(The following article ran in Showcasing the DNR, a publication of the Michigan Department of Natural Resources. MI Environment is running it as part of Great Lakes and Fresh Water Week.)
From the Porcupine Mountains to Lime Island and Harrisville to Tawas and Van Buren state parks, record or near-record Great Lakes water levels have produced powerful impacts forcing the closure of numerous facilities.
These impacts include flooding, extensive erosion and destruction or damage to countless shoreline features, ranging from homes to harbors.
Along with the closure of campsites, trails, roads, boating access sites and recreation areas, high water levels have also created numerous hazards for boaters, swimmers and even wildlife.
"Over the past few years, the rising Great Lakes have posed significant challenges to maintaining our recreation facilities across the state," said Ron Olson, chief of the Michigan Department of Natural Resources' Parks and Recreation Division. "In turn, these challenges have increased costs to our already strapped infrastructure improvements budget, even before the additional impacts from the coronavirus pandemic."
Among the noted closures affecting DNR-managed facilities are more than 20 boating access sites, campsites at Harrisville, Leelanau, Muskegon and Young state parks and submerged electrical conduits at Mackinac Island State Harbor.
Lime Island Recreation Area, in the eastern Upper Peninsula, is closed for the season because of submerged docks, as is the Hammond Bay State Harbor on Lake Huron.
Olson said Orchard Beach State Park in Manistee has had acute shoreline damage, forcing relocation of a historic shelter, which is in danger of falling into Lake Michigan. The storm water drainage system is also being redesigned to help protect the eroding bank. The cost for those activities tops $3 million.
Records and reasons
According to the U.S. Army Corps of Engineers, except for Lake Ontario, the remaining four Great Lakes and Lake St. Clair each have logged monthly mean high water records at some point this year. Lake Ontario last hit a record high in September 2019.
Annual water levels, fueled by snowmelt and rainfall, rise in the spring to midsummer – when there is increased sunshine, warmth and evaporation — and then start to decline into fall where they remain throughout the winter as snow accumulates.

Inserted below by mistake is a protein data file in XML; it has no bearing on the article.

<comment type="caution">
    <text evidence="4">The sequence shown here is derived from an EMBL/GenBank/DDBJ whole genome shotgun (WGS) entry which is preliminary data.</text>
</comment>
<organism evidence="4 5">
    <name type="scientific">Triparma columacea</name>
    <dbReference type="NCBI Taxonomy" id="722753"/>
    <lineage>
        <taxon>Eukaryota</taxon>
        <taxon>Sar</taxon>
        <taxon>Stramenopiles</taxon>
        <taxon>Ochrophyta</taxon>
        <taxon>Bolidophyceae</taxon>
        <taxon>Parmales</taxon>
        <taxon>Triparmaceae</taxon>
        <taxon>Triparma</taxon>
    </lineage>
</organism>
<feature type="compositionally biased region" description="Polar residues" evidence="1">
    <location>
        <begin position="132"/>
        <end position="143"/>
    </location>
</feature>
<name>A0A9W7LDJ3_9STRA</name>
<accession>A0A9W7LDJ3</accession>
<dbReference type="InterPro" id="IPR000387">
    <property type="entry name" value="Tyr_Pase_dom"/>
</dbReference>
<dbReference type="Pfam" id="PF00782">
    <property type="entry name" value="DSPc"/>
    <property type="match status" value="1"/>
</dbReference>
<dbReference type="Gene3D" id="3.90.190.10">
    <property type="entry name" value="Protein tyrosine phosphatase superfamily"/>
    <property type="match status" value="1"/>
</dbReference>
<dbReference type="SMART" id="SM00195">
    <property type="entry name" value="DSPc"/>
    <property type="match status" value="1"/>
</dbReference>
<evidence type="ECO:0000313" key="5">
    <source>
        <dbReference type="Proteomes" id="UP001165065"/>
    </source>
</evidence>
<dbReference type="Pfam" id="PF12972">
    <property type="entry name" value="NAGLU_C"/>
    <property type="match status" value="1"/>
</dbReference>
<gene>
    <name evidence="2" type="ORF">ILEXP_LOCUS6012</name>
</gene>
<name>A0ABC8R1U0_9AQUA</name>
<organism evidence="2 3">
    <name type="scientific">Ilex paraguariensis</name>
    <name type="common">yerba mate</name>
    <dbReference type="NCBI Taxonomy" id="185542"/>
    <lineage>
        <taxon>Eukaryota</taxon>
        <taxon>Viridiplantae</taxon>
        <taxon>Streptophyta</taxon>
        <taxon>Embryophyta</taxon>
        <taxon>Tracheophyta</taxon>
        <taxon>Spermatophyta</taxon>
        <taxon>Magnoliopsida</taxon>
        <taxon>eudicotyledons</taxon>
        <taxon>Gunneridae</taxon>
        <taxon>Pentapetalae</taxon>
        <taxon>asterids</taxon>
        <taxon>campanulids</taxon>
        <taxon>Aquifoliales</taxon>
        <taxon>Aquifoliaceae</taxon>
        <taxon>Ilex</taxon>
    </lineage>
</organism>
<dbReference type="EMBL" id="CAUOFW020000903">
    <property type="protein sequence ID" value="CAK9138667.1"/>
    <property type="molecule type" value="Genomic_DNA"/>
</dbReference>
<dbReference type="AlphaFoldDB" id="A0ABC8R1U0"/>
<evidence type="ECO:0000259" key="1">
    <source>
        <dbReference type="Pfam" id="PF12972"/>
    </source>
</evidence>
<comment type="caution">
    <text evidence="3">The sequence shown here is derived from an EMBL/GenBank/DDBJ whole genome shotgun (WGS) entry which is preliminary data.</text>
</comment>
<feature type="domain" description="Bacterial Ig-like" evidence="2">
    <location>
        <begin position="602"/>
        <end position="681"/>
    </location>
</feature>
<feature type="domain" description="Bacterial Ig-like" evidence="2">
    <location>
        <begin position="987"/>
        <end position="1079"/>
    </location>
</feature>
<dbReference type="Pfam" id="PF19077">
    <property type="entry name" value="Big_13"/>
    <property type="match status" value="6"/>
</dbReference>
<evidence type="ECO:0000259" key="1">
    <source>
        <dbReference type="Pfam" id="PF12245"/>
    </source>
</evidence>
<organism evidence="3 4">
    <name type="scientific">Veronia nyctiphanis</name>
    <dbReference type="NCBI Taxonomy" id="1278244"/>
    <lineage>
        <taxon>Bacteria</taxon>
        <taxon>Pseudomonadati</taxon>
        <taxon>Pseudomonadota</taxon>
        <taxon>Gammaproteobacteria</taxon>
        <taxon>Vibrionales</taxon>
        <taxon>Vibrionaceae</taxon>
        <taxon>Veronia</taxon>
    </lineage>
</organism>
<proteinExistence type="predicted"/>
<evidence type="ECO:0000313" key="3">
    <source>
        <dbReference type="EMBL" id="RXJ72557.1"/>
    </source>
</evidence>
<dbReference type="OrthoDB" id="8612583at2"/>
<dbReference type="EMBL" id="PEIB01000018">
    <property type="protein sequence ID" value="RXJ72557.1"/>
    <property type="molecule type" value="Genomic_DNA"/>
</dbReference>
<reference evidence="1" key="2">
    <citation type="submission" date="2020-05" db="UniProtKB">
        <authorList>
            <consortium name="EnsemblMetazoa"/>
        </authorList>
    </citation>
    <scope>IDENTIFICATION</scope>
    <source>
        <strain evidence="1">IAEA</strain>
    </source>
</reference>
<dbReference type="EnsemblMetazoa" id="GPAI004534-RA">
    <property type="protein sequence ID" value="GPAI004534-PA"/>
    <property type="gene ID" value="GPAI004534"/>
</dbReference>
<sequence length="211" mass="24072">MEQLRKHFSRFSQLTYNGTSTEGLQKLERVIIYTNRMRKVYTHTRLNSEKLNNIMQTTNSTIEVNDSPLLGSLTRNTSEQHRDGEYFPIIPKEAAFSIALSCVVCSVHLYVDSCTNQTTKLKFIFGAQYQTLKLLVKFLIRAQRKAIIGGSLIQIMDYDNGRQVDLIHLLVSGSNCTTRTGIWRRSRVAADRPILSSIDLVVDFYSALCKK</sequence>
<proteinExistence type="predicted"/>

Depending on rainfall dynamics, the waters of all five of the Great Lakes are projected to subside below record levels by the end of the year. Preliminary estimates show precipitation in the Great Lakes Basin was slightly below average in June.
"The primary drivers of water level fluctuations are changing weather patterns and resulting fluctuations in water supply," said Chris Warren, a professional engineer with the Army Corps' Detroit District.
The Great Lakes Basin includes 14,000 miles of shoreline along eight states and two Canadian provinces, with 200,000 square miles of land and 95,000 square miles of water. The basin covers a total of 2,212 miles from eastern Minnesota and northern Wisconsin to the Gulf of St. Lawrence in the Atlantic Ocean.
After more than a decade of low Great Lakes water levels, including record lows, the trend toward higher water began in 2013, marked by a record rise and record highs, Warren said.
Through December 2019, according to the National Oceanic and Atmospheric Administration's National Centers for Environmental Information, the preceding 12-, 24-, 48- and 60-month periods were the wettest on the Great Lakes in more than 120 years.
"We're seeing some of the highest water levels in recorded history on the Great Lakes," said Keith Kompoltowicz, chief of the Army Corps' Watershed Hydrology Branch. "And that's the result of very wet weather experienced over the last several years."
The Michigan Sea Grant website said "even shallow, slow-moving floodwaters can become a major hazard.
"In addition to damaging homes, businesses, power lines, agricultural fields, roadways and other infrastructure, extreme storms and floods can also wash high levels of nitrogen, phosphorus and other nutrients into rivers and streams, where they can lead to harmful algae blooms, give invasive fish and plant species new routes for moving from one water body to another, create damp environments that encourage the growth of mildew, mold, harmful bacteria and mosquito larvae, tempt people to swim, drive, fish, wade or boat in potentially hazardous waters. Fast-moving currents, underwater obstructions and waterborne contaminants can all threaten the health and safety of people who take risks in floodwaters," the website states.
Michigan DNR conservation officers have offered important tips for boaters given the high-water conditions prevailing on many waterways across the state.
"Some of our officers have witnessed vessels attempt to take a shortcut through channels marked by a buoy. Buoys and markers are in place to communicate a change in water levels that could pose a risk to boaters, including obstacles under the surface of the water or shallow water that has recently become impassable," said Gary Hagler, chief of the DNR Law Enforcement Division. "Each conservation officer is assigned to patrol specific areas of the state, so they are familiar with the fluctuating water levels. We recommend researching the area you'll be navigating and remaining vigilant to all markers and buoys."